Notes preparatory to "rank"

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This note contemplates a k-by-n matrix A.

Whenever a k-deep column matrix b is given, we may inquire whether there are any n-deep columns x for which the matrix equation

(#)       Ax = b

is valid.

This equation is just the matrix counterpart of a certain corresponding system of simultaneous linear equations whose coefficient matrix is A, and whose augmented matrix M has the form

M = [ A | b ] .

What do we really know about A if we know that

(1)       for each conceivable k-deep column matrix b , equation (#) always has one or more solution(s) x ?

Certainly we know that the fully reduced row echelon form (frref) of the augmented matrix M never has any "embarrassing" row starting with n zeros but ending with a non-zero entry in the last column, and this regardless what the original k-deep column matrix b . But this means exactly that

(2)       the frref of A itself has no row of zeros whatsoever.

(From this condition on A, in turn, it is easy to deduce (1).)

(Of course (1) or (2) can happen ONLY if there are at least as many variables as equations, i.e., k < n .)

And we know, in particular, using as k-deep column matrix b the various columns of the k-by-k identity matrix Ik×k , that

(3)       there is an n-by-k matrix X with AX = Ik×k

(as each successive column of X just use any solution x to the instance of equation (#) in which b is the corresponding column of Ik×k ).

From (3) in turn we can again deduce (1): for if AX = Ik×k , and if column b is given, we may choose to set x = Xb . Then x is an n-deep column and

Ax = A•(Xb) = (AX)•b = Ik×k b = b ,

as required.

---

A new question: what do we really know about A if we know that

when b is the k-deep column matrix with zeros
(a)       everywhere, equation (#) never has any solutions x
OTHER THAN the "trivial" solution with each xi = 0 ?

The first thing to observe is that (a) is the case if, and only if, none of the variables xi is "free" -- that is, each xi is "bound" -- equivalently, in the frref of A, there is, for each variable xi , a row whose leading 1 appears in the ith position -- which means:

(b) the frref of A has n non-zero rows.

(In particular, we must have n < k .)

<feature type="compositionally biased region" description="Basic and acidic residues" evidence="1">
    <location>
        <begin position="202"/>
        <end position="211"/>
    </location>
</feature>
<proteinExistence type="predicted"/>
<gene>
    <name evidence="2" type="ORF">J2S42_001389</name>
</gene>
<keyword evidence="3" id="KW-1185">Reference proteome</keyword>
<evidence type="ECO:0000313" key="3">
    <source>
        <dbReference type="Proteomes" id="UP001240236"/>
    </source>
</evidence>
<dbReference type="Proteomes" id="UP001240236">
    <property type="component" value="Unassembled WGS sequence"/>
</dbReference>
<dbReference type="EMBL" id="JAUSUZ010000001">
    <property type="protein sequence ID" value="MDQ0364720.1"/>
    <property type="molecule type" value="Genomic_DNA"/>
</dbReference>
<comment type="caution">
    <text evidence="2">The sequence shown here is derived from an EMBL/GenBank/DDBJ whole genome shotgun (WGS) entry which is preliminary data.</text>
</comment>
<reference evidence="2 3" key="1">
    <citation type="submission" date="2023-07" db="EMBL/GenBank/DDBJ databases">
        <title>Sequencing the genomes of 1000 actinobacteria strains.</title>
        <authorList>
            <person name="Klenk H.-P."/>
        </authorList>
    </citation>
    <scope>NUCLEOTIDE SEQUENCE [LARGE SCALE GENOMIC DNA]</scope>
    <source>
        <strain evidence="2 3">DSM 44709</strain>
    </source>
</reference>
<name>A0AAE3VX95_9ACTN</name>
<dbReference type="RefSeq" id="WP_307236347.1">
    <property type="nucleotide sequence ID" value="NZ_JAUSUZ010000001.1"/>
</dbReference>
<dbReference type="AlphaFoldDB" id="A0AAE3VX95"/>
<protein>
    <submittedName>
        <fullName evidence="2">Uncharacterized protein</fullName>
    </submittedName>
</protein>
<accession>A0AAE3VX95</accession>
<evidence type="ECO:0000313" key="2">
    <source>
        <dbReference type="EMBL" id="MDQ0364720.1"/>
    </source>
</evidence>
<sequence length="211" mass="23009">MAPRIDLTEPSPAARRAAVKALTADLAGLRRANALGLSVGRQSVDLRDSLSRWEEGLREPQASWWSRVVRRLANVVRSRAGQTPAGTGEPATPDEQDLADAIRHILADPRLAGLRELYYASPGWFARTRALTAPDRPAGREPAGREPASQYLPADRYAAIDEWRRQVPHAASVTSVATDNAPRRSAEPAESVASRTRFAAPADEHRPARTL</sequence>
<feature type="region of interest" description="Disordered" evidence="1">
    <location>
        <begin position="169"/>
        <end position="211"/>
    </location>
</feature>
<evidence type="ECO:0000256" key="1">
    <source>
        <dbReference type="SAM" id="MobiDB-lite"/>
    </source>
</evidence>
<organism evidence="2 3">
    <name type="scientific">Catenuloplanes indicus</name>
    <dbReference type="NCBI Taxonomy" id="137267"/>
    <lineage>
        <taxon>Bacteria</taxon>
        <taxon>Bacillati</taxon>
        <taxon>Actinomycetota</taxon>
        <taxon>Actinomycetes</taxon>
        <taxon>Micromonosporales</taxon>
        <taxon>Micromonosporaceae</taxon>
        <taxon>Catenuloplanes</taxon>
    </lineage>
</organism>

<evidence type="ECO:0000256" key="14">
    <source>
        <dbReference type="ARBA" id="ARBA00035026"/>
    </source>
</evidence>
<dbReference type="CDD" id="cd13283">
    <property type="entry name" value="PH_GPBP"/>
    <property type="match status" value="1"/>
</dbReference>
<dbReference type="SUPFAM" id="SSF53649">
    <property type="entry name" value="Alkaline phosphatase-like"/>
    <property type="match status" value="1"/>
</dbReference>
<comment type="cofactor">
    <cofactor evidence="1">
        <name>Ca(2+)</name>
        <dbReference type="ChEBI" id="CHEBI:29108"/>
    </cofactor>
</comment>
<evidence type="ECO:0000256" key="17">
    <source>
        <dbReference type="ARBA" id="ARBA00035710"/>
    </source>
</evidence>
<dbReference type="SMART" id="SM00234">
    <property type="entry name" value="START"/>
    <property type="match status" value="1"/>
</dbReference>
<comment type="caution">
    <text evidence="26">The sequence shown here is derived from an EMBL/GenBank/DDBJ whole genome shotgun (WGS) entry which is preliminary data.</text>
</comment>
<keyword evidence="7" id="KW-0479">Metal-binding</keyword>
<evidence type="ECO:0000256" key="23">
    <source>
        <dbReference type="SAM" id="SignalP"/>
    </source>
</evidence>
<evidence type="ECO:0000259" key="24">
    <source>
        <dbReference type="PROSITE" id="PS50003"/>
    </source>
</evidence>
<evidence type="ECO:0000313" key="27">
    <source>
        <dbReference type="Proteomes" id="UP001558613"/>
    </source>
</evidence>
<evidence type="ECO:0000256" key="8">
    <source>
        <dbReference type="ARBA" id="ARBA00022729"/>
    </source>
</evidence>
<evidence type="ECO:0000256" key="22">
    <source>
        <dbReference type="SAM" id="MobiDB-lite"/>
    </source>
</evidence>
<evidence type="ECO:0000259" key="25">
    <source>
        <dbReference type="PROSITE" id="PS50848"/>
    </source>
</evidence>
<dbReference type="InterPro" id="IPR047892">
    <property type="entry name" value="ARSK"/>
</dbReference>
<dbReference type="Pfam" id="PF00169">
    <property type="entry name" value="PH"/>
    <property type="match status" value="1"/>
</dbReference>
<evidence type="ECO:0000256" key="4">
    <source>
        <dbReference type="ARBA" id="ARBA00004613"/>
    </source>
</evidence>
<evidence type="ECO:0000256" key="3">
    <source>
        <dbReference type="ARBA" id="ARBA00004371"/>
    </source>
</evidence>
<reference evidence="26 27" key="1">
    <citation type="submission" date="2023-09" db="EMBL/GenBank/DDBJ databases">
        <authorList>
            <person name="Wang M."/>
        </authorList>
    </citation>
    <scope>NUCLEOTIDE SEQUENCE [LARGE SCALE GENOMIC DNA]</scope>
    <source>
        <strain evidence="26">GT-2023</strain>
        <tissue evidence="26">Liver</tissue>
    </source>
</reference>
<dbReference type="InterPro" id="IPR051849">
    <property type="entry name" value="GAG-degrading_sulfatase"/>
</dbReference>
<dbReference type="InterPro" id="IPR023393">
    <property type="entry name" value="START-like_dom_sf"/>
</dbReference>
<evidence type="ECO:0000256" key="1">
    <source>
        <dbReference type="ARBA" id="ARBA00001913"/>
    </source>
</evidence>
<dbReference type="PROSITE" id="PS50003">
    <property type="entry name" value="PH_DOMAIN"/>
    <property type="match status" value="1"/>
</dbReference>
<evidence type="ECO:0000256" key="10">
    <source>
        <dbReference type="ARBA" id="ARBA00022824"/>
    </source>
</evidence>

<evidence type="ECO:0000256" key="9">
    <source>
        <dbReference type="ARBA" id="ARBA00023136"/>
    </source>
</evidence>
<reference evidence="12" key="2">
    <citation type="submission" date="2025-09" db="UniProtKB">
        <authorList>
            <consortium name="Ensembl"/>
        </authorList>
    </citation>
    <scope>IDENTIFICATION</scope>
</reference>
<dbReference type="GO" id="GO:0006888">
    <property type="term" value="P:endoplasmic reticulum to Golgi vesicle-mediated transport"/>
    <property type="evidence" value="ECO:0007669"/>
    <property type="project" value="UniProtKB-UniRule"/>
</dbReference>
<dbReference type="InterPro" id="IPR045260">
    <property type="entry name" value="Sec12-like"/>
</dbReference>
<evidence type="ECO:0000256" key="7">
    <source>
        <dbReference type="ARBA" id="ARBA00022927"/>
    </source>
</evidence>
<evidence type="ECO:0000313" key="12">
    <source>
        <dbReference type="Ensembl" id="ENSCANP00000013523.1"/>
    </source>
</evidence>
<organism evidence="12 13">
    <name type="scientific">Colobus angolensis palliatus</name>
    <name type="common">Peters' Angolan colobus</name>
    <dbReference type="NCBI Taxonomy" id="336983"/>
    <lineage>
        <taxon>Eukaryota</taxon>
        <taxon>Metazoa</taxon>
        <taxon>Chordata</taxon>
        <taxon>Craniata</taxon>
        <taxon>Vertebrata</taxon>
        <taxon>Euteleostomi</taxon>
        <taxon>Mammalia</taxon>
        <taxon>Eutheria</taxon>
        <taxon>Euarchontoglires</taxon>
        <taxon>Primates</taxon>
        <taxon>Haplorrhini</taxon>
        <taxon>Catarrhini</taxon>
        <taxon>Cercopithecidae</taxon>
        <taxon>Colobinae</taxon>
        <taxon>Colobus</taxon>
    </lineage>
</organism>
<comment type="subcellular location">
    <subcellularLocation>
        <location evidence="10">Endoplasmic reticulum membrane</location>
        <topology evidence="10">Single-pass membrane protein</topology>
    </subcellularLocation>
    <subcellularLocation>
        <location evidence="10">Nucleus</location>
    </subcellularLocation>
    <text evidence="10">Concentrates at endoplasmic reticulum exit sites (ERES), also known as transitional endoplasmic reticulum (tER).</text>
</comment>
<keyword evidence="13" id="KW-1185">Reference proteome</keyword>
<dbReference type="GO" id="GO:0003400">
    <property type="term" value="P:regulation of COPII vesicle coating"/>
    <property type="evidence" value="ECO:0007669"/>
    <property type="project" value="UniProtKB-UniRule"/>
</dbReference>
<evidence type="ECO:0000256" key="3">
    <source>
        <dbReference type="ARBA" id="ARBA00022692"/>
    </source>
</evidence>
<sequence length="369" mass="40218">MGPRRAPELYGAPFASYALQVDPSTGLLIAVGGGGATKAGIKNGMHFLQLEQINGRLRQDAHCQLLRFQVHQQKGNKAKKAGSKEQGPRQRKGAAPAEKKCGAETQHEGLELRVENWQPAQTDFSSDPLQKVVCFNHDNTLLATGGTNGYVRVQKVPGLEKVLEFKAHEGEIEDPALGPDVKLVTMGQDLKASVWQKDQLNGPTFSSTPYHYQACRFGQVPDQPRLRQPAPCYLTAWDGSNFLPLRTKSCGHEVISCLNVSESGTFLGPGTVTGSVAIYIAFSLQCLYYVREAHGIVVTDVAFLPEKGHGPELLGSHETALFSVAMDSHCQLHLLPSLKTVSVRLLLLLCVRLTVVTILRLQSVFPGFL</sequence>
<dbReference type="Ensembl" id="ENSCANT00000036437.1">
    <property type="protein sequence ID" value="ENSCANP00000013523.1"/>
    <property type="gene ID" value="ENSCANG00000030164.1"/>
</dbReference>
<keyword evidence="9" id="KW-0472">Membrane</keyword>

In fact, the frref of A is then a matrix (with at least n rows) whose first n rows constitute the identity matrix In×n :

| In×n |
(c)      frref(A) = | ----- | .
|   0    |

In consequence,

(d)       there is an n-by-k matrix Y with YA= In×n .

(Indeed, if E is the invertible matrix, k-by-k , product of elementary matrices, corresponding to any sequence of elementary row operations that reduce A to its frref, it's enough to set

Y = the first n rows of E ,

| In×n |
for since EA = | ----- | , it then follows that YA = the first n rows of EA = In×n .)
|   0    |

Not only does (d) thus follow from (a) (via (b) and (c)), however, but also conversely, (a) follows from (d):
for, whatever the solution x to Ax = 0 , if we really have a Y with YA = In×n , then

x = In×nx = (YA)•x = Y•(Ax) = Y•0 = 0 .

---

Conditions (1) (2) and (3) thus all mean some same thing about A, and force the inequality k < n ; while, independently, conditions (a) (b) (c) and (d) also mean some (other) same thing about A, and force the opposite inequality n < k .

This means, in particular, that an invertible matrix -- a matrix A (suppose it k-by-n , still) for which there is a matrix B (necessarily n-by-k so that both products can be available) satisfying both AB = Ik×k and BA = In×n -- must be square.
That is, we must have n = k .

In fact, a matrix A satisfying BOTH any one of (1) (2) or (3) AND ALSO any one of (a) (b) (c) or (d) MUST SATISFY ALL OF THESE -- and be square -- and be invertible.

And for matrices A that happen already to be square ( n = k ) the situation is even nicer: as soon as n-by-n A satisfies ANY ONE of the seven conditions (1), (2), (3), (a), (b), (c), or (d), it will satisfy them ALL -- for its frref will be In×n .

--- Back ---                   First posted 13 Feb 2004.